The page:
LLCs can also opt for C-corp tax status, which is the default tax status for corporations. C-corps are subject to “double taxation,” meaning the business must pay corporate income tax and shareholders pay taxes on their distributions. The Guam corporate income tax rate is 21%. Before filing for C-corp status, seek advice from an accountant to make sure this makes financial sense for your LLC.

Learn how to apply for C-corp status as an LLC.

Guam Income Tax

Guam’s income tax rates mirror the US federal income tax rates. For LLCs with default tax status, LLC members will need to pay individual income tax on their share of the profits at a rate ranging from 10% to 37%, based on tax bracket:

Tax Rate Tax Bracket for Single Filers Tax Bracket for Joint Filers
10% $0 to $10,275 $0 to $20,550
12% $10,276 to $41,775 $20,551 to $83,550
22% $41,776 to $89,075 $83,551 to $178,150
24% $89,076 to $170,050 $178,151 to $340,100
32% $170,051 to $215,950 $340,101 to $431,900
35% $215,951 to $539,900 $431,901 to $647,850
37% $539,901 or more $647,851 or more

Guam LLCs taxed as C-corps need to pay the Guam corporate income tax of 21%.

For more information on Guam taxes, visit the Guam Department of Revenue and Taxation.

Guam Business Privilege Tax

Guam LLCs also need to pay Guam’s 5% business privilege tax, called the Gross Receipts Tax (GRT), which must be filed on a monthly basis. You can file your GRT tax return online, by mail, or in person. In order to file GRT returns, you’ll need to know your GRT account number, which will be printed at the top of your business license.

Learn how to obtain a business license on Guam.

Sales and Use Tax

If you sell taxable goods or services to customers, you’ll need to register for a GuamTax.com business account and collect Guam’s 2% sales tax. However, the following services are exempt from Guam sales tax:

  • Banking and lending services
  • Foreign currency services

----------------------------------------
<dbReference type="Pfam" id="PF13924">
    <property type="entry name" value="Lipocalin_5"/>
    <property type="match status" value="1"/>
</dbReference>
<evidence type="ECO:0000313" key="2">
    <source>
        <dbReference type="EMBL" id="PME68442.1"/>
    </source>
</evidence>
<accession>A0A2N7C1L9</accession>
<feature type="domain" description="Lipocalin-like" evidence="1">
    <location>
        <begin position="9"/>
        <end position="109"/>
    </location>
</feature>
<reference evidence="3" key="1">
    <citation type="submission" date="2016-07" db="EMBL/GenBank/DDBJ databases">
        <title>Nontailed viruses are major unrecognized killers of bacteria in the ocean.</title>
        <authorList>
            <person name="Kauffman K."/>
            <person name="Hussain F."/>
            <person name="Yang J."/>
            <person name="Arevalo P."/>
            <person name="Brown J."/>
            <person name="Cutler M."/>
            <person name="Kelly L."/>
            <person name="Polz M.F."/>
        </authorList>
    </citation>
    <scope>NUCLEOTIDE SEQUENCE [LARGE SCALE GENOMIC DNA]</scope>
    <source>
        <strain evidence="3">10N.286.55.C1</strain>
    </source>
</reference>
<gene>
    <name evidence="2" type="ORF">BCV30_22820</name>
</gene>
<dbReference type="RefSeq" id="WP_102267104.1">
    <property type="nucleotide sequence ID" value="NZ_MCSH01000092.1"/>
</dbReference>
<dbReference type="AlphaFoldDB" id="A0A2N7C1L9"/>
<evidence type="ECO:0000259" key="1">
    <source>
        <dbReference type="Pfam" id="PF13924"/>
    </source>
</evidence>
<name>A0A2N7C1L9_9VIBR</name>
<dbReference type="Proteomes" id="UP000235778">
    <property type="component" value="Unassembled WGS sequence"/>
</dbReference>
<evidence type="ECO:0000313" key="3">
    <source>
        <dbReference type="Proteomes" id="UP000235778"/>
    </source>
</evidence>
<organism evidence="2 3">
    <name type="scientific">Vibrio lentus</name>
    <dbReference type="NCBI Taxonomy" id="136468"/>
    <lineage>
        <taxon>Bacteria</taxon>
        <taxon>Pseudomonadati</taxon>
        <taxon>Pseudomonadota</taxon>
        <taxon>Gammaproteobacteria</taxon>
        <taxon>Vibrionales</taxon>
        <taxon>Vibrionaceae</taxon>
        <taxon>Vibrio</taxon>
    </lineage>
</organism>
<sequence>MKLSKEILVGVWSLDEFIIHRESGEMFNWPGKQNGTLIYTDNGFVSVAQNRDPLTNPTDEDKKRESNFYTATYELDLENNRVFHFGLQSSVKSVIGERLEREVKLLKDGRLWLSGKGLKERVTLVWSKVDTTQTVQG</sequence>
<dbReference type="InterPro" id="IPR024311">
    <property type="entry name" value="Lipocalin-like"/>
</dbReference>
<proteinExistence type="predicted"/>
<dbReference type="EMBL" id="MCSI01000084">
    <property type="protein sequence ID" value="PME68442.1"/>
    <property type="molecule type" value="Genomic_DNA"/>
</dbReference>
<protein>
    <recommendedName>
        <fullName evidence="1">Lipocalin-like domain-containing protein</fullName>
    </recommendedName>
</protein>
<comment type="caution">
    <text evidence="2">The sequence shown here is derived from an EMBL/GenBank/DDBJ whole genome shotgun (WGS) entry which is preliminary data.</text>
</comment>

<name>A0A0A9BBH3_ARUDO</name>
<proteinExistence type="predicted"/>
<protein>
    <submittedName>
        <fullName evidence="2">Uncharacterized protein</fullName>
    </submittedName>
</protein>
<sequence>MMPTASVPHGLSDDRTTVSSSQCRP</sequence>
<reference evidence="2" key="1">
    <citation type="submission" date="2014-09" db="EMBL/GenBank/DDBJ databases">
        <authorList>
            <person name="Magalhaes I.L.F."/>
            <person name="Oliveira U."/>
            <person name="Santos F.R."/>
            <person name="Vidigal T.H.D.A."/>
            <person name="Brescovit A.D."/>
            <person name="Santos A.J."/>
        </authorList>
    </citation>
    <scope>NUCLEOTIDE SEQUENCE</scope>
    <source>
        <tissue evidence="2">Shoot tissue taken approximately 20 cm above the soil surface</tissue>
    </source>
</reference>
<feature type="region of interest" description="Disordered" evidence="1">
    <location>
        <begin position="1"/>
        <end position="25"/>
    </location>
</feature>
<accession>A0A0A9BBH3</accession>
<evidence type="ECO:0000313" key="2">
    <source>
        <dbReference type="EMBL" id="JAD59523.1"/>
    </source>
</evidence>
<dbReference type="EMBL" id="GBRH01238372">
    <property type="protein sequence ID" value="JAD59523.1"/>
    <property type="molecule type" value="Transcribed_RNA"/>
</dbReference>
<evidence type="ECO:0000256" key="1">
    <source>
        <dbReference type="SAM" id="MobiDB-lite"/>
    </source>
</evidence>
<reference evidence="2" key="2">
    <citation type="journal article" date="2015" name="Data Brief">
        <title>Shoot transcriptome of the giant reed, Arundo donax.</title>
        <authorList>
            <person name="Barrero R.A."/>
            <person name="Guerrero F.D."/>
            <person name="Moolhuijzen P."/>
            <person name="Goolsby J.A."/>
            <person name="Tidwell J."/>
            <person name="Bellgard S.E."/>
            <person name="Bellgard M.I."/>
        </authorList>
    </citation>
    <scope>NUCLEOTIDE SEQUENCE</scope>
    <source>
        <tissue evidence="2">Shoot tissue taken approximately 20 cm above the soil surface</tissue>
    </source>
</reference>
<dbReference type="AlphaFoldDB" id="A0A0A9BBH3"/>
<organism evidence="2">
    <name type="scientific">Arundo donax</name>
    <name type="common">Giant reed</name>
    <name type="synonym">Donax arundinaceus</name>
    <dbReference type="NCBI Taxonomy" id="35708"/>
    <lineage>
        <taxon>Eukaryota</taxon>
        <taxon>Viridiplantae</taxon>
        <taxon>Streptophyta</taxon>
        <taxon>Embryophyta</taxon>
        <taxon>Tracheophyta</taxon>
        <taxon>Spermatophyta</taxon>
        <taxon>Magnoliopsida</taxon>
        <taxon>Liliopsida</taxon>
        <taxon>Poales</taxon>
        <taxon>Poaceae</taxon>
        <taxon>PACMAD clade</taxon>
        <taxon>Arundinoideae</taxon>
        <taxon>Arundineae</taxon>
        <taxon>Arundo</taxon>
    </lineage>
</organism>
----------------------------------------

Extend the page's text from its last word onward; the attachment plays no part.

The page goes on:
• Insurance services

Other Taxes in Guam

Here are some other taxes that Guam LLC owners should be aware of.

Guam Employer Taxes

Guam employers need to purchase workers’ compensation insurance for their employees. The only exception is for employers of domestic workers, who may but aren’t required to purchase workers’ compensation insurance for their employees. The rate for workers’ compensation insurance will vary based on your claims history and the risk level of your employees’ work.

Guam does not have an unemployment insurance (UI) program, so employers will not have to pay UI tax to Guam. However, some employers on Guam may need to pay the Federal Unemployment Tax Act (FUTA) tax.

For more information on Guam employer taxes, check out IRS Publication 80.

Industry Taxes

Certain industries in Guam need to pay additional taxes. Here are some industry-specific taxes you may need to pay to the Government of Guam:

  • Gasoline tax
  • Hotel occupancy tax
  • Liquor tax
  • Real property tax
  • Tax on recreational facilities
  • Tax on amusement devices, such as slot machines
  • Tobacco tax

Do foreign LLCs in Guam need to pay Guam taxes?

Yes! Foreign LLCs that do business in Guam need to pay Guam taxes, including Guam’s Gross Receipts Tax.  Foreign LLCs will also need to collect Guam sales tax on products and services sold in Guam. However, foreign LLCs will pay income tax to the US, rather than to Guam.